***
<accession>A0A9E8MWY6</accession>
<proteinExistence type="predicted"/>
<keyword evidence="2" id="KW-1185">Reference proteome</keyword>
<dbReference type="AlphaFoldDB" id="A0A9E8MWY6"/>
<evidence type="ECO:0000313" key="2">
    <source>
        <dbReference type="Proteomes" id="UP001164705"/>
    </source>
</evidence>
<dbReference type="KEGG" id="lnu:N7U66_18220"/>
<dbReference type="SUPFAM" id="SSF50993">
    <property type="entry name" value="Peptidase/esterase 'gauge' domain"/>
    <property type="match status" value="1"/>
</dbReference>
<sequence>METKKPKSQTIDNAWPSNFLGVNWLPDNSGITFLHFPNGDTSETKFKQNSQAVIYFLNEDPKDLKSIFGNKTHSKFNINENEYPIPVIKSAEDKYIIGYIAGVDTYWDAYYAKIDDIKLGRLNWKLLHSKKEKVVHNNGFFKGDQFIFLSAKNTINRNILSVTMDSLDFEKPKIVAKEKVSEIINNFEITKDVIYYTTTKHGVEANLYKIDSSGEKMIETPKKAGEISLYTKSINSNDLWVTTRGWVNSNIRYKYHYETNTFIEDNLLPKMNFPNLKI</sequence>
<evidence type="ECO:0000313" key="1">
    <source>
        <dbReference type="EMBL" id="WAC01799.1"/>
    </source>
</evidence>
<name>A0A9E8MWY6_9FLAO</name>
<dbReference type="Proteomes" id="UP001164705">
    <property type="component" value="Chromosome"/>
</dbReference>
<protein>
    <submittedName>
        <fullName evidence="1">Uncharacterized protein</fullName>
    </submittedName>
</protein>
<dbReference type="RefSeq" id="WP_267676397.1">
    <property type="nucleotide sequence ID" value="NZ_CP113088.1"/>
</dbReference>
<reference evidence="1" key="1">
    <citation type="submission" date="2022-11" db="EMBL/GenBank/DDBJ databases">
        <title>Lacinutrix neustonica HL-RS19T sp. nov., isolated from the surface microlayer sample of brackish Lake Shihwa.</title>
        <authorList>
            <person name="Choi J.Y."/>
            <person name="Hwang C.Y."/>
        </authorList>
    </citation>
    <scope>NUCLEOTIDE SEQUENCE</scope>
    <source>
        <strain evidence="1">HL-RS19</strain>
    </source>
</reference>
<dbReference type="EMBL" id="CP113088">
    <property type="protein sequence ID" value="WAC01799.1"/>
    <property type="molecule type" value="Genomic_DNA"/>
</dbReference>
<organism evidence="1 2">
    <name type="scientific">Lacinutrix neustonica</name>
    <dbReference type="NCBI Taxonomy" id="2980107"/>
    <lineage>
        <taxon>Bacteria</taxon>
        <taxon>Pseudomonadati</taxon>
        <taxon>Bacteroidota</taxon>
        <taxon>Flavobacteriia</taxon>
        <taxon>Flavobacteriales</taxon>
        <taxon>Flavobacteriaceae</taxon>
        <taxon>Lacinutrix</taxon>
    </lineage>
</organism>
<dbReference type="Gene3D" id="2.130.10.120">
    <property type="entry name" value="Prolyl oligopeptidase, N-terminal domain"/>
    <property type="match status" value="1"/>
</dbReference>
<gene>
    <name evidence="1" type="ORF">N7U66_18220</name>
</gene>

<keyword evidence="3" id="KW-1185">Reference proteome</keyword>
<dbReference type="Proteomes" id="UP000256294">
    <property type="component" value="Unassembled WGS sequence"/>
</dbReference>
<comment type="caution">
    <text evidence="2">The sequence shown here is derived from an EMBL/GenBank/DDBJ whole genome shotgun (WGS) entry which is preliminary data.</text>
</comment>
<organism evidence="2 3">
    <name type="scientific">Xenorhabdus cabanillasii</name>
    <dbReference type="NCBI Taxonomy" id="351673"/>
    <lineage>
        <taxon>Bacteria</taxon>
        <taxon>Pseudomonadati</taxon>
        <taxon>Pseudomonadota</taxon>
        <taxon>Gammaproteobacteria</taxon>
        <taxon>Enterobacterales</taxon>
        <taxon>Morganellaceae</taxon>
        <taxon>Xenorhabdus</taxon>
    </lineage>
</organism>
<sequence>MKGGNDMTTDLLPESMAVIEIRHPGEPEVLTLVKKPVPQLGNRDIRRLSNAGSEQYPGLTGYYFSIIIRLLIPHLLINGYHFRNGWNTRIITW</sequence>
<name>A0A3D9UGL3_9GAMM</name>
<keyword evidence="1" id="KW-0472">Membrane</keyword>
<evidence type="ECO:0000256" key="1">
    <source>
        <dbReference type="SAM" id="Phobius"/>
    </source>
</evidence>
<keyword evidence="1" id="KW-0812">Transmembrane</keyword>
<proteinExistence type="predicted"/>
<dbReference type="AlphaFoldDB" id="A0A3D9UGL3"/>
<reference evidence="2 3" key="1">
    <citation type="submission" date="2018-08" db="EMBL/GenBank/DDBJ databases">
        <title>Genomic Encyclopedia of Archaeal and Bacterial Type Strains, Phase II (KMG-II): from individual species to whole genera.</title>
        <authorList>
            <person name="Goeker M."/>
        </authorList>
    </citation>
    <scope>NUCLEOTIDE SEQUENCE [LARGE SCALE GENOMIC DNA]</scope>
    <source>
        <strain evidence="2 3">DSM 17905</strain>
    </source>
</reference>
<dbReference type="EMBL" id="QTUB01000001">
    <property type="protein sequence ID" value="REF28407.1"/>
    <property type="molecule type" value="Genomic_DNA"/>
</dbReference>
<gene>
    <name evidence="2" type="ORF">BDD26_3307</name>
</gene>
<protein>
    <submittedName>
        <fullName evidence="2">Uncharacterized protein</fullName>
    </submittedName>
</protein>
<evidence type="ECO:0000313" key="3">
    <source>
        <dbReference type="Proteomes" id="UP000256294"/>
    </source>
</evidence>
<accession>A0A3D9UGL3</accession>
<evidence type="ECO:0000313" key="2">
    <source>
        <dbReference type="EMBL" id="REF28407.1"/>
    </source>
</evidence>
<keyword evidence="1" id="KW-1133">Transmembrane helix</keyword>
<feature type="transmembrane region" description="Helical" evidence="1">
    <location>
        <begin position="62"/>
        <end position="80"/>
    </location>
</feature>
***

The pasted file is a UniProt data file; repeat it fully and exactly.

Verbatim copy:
<accession>A0A9E8MWY6</accession>
<proteinExistence type="predicted"/>
<keyword evidence="2" id="KW-1185">Reference proteome</keyword>
<dbReference type="AlphaFoldDB" id="A0A9E8MWY6"/>
<evidence type="ECO:0000313" key="2">
    <source>
        <dbReference type="Proteomes" id="UP001164705"/>
    </source>
</evidence>
<dbReference type="KEGG" id="lnu:N7U66_18220"/>
<dbReference type="SUPFAM" id="SSF50993">
    <property type="entry name" value="Peptidase/esterase 'gauge' domain"/>
    <property type="match status" value="1"/>
</dbReference>
<sequence>METKKPKSQTIDNAWPSNFLGVNWLPDNSGITFLHFPNGDTSETKFKQNSQAVIYFLNEDPKDLKSIFGNKTHSKFNINENEYPIPVIKSAEDKYIIGYIAGVDTYWDAYYAKIDDIKLGRLNWKLLHSKKEKVVHNNGFFKGDQFIFLSAKNTINRNILSVTMDSLDFEKPKIVAKEKVSEIINNFEITKDVIYYTTTKHGVEANLYKIDSSGEKMIETPKKAGEISLYTKSINSNDLWVTTRGWVNSNIRYKYHYETNTFIEDNLLPKMNFPNLKI</sequence>
<evidence type="ECO:0000313" key="1">
    <source>
        <dbReference type="EMBL" id="WAC01799.1"/>
    </source>
</evidence>
<name>A0A9E8MWY6_9FLAO</name>
<dbReference type="Proteomes" id="UP001164705">
    <property type="component" value="Chromosome"/>
</dbReference>
<protein>
    <submittedName>
        <fullName evidence="1">Uncharacterized protein</fullName>
    </submittedName>
</protein>
<dbReference type="RefSeq" id="WP_267676397.1">
    <property type="nucleotide sequence ID" value="NZ_CP113088.1"/>
</dbReference>
<reference evidence="1" key="1">
    <citation type="submission" date="2022-11" db="EMBL/GenBank/DDBJ databases">
        <title>Lacinutrix neustonica HL-RS19T sp. nov., isolated from the surface microlayer sample of brackish Lake Shihwa.</title>
        <authorList>
            <person name="Choi J.Y."/>
            <person name="Hwang C.Y."/>
        </authorList>
    </citation>
    <scope>NUCLEOTIDE SEQUENCE</scope>
    <source>
        <strain evidence="1">HL-RS19</strain>
    </source>
</reference>
<dbReference type="EMBL" id="CP113088">
    <property type="protein sequence ID" value="WAC01799.1"/>
    <property type="molecule type" value="Genomic_DNA"/>
</dbReference>
<organism evidence="1 2">
    <name type="scientific">Lacinutrix neustonica</name>
    <dbReference type="NCBI Taxonomy" id="2980107"/>
    <lineage>
        <taxon>Bacteria</taxon>
        <taxon>Pseudomonadati</taxon>
        <taxon>Bacteroidota</taxon>
        <taxon>Flavobacteriia</taxon>
        <taxon>Flavobacteriales</taxon>
        <taxon>Flavobacteriaceae</taxon>
        <taxon>Lacinutrix</taxon>
    </lineage>
</organism>
<dbReference type="Gene3D" id="2.130.10.120">
    <property type="entry name" value="Prolyl oligopeptidase, N-terminal domain"/>
    <property type="match status" value="1"/>
</dbReference>
<gene>
    <name evidence="1" type="ORF">N7U66_18220</name>
</gene>

<keyword evidence="3" id="KW-1185">Reference proteome</keyword>
<dbReference type="Proteomes" id="UP000256294">
    <property type="component" value="Unassembled WGS sequence"/>
</dbReference>
<comment type="caution">
    <text evidence="2">The sequence shown here is derived from an EMBL/GenBank/DDBJ whole genome shotgun (WGS) entry which is preliminary data.</text>
</comment>
<organism evidence="2 3">
    <name type="scientific">Xenorhabdus cabanillasii</name>
    <dbReference type="NCBI Taxonomy" id="351673"/>
    <lineage>
        <taxon>Bacteria</taxon>
        <taxon>Pseudomonadati</taxon>
        <taxon>Pseudomonadota</taxon>
        <taxon>Gammaproteobacteria</taxon>
        <taxon>Enterobacterales</taxon>
        <taxon>Morganellaceae</taxon>
        <taxon>Xenorhabdus</taxon>
    </lineage>
</organism>
<sequence>MKGGNDMTTDLLPESMAVIEIRHPGEPEVLTLVKKPVPQLGNRDIRRLSNAGSEQYPGLTGYYFSIIIRLLIPHLLINGYHFRNGWNTRIITW</sequence>
<name>A0A3D9UGL3_9GAMM</name>
<keyword evidence="1" id="KW-0472">Membrane</keyword>
<evidence type="ECO:0000256" key="1">
    <source>
        <dbReference type="SAM" id="Phobius"/>
    </source>
</evidence>
<keyword evidence="1" id="KW-0812">Transmembrane</keyword>
<proteinExistence type="predicted"/>
<dbReference type="AlphaFoldDB" id="A0A3D9UGL3"/>
<reference evidence="2 3" key="1">
    <citation type="submission" date="2018-08" db="EMBL/GenBank/DDBJ databases">
        <title>Genomic Encyclopedia of Archaeal and Bacterial Type Strains, Phase II (KMG-II): from individual species to whole genera.</title>
        <authorList>
            <person name="Goeker M."/>
        </authorList>
    </citation>
    <scope>NUCLEOTIDE SEQUENCE [LARGE SCALE GENOMIC DNA]</scope>
    <source>
        <strain evidence="2 3">DSM 17905</strain>
    </source>
</reference>
<dbReference type="EMBL" id="QTUB01000001">
    <property type="protein sequence ID" value="REF28407.1"/>
    <property type="molecule type" value="Genomic_DNA"/>
</dbReference>
<gene>
    <name evidence="2" type="ORF">BDD26_3307</name>
</gene>
<protein>
    <submittedName>
        <fullName evidence="2">Uncharacterized protein</fullName>
    </submittedName>
</protein>
<evidence type="ECO:0000313" key="3">
    <source>
        <dbReference type="Proteomes" id="UP000256294"/>
    </source>
</evidence>
<accession>A0A3D9UGL3</accession>
<evidence type="ECO:0000313" key="2">
    <source>
        <dbReference type="EMBL" id="REF28407.1"/>
    </source>
</evidence>
<keyword evidence="1" id="KW-1133">Transmembrane helix</keyword>
<feature type="transmembrane region" description="Helical" evidence="1">
    <location>
        <begin position="62"/>
        <end position="80"/>
    </location>
</feature>